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Barbecue 101: 5 Health Tips For An Outdoor Party

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Having an outdoor party with family and friends can be fun. With so much to look forward to at summer gatherings—food, drinks, games and more importantly sunshine—there’s also the tendency to get exposed to various health risks too.

Whether you plan on attending a barbecue or hosting one, there are some basic health tips to consider that would help to ensure your next summer part is not only successful, but safe too.

Here are 5 healthy tips to ensure that you’re have a greattime while staying healthy at your next barbecue.

1.  Mind what you eat

The best part of an outdoor party for most people is the eating. However, during warmer temperatures, germs in any contaminated food can flourish, warns Hilary K. Whitham, PhD, epidemiologist at the Centers for Disease Control and Prevention (CDC).

Whitham suggests avoiding any food that contains meat or diary that “looks like it’s been sitting outside for a long time.”

“Perhaps it has dry edges or is lukewarm to touch,” she told Healthline.

Specifically, cold foods should be served cold and should remain below the temperature of 40 degrees, while hot foods should equally be served hot—maintaining a temperature of above 140 degrees. That’s why having a backyard fire pit is important when throwing an outdoor party, to ensure your food stays hot and fresh.

“The area from 40 to 140 degrees is what we refer to as the danger zone. That’s the temperature range when bacteria can grow.”

“If food has been left out prior to cooking, such as a platter of chicken wings for the grill, even if it has been properly cooked and the bacteria has been killed, toxins from those bacteria that were growing when the chicken was left out of the fridge can remain,” said Whitham. “Those toxins can make people sick, so both proper chilling and proper cooking are necessary elements of food safety.”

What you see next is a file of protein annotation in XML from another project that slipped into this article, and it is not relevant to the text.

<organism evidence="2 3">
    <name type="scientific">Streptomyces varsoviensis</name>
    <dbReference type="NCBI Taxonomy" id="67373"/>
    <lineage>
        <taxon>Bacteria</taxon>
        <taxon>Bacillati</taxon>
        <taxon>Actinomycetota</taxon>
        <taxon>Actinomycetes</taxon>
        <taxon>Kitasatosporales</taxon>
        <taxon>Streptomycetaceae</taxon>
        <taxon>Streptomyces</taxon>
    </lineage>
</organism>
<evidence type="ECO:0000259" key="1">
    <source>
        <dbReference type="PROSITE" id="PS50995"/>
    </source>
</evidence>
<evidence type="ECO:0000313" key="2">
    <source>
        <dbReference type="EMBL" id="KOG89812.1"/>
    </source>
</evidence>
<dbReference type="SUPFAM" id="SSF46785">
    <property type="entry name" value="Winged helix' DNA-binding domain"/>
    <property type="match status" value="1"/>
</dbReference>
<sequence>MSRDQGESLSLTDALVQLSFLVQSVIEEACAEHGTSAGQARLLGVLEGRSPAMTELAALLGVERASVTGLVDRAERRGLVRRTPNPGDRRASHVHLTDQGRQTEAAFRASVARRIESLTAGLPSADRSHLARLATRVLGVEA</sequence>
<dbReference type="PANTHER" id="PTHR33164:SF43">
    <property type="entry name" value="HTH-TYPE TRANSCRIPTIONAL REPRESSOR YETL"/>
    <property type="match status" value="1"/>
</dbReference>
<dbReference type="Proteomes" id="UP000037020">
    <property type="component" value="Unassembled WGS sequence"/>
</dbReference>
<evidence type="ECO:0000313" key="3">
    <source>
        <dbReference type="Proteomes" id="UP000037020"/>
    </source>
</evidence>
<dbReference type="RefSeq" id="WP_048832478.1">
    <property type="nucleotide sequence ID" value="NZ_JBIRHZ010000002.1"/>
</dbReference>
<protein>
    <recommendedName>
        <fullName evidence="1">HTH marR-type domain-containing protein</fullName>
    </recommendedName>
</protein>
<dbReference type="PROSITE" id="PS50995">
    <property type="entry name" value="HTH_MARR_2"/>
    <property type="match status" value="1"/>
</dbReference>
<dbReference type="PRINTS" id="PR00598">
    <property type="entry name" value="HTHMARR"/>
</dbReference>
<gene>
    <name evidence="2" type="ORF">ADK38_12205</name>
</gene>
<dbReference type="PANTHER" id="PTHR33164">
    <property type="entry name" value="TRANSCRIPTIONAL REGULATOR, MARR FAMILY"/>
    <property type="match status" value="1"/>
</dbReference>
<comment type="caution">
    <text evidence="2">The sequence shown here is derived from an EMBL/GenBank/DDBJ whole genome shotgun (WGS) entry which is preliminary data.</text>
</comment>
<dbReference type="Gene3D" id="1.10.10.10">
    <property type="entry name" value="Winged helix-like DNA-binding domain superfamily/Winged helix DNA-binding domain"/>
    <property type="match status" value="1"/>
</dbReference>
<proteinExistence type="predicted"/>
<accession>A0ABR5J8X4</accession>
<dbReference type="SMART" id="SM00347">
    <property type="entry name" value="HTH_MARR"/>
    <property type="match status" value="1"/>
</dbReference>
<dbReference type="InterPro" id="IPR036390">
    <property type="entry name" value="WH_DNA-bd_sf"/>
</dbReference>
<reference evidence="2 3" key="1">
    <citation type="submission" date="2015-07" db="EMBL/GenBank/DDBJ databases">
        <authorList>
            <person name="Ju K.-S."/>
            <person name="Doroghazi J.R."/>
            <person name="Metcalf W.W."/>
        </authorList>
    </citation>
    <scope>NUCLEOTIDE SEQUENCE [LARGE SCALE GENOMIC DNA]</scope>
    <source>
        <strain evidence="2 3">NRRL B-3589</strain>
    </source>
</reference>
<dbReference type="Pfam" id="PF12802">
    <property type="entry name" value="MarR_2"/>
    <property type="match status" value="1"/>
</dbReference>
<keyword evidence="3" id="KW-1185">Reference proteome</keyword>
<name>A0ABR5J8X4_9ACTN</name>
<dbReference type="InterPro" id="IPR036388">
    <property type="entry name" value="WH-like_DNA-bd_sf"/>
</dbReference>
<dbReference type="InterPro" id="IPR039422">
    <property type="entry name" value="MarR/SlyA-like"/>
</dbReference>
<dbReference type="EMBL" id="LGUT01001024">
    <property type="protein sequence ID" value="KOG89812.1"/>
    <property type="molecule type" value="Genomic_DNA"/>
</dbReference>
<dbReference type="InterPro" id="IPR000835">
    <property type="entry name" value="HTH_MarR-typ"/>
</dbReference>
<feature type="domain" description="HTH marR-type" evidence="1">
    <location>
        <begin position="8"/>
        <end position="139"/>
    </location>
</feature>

Whitham suggest using a food thermometer to always ensure the food is safe.

“From my perspective, using a food thermometer provides peace of mind in terms of hosting an event… so I’m not worrying if I undercooked anything,” noted Whitham. “Eating things outside isn’t the primary driver of risk, it’s how it’s been prepared and what temperatures it’s kept at until you’re serving it and eating it.”

2.  Wash your hands thoroughly

The regular scene at outdoor parties mostly include people running around, playing games and doing lots of activities that require them to touch objects or people. As a host, it’s very important to wash your hands properly when preparing and serving food, however, partygoers can equally protect themselves by washing their hands thoroughly too.

According to a recent study by the U.S. Department of Agriculture, most people do not wash their hands adequately according to CDC’s handwashing guide.

“This includes scrubbing your hands for about 20 seconds, which is about how long it takes to sing the Happy Birthday song. Brushing your nails softly into the opposite palm, rinsing and then drying [them] on a clean towel, not your jeans,” said Whitham.

3.  Apply sunscreen

An important requirement before heading out to a barbecue or outdoor party is a sunscreen.

According to the American Cancer Society (ACS), it is recommended that sunscreens should be worn every day of the year, however, during instances where lots of time would be spent outdoors, it is especially important to apply it.

4.  Avoid getting overheated

“A barbecue is a good place to think about heat exposure in a holistic sense because it’s a really great venue to get heat stroke and get sick,” said Dr. Mark Morocco, professor of emergency medicine at the Ronald Reagan UCLA Medical Center in Los Angeles, California.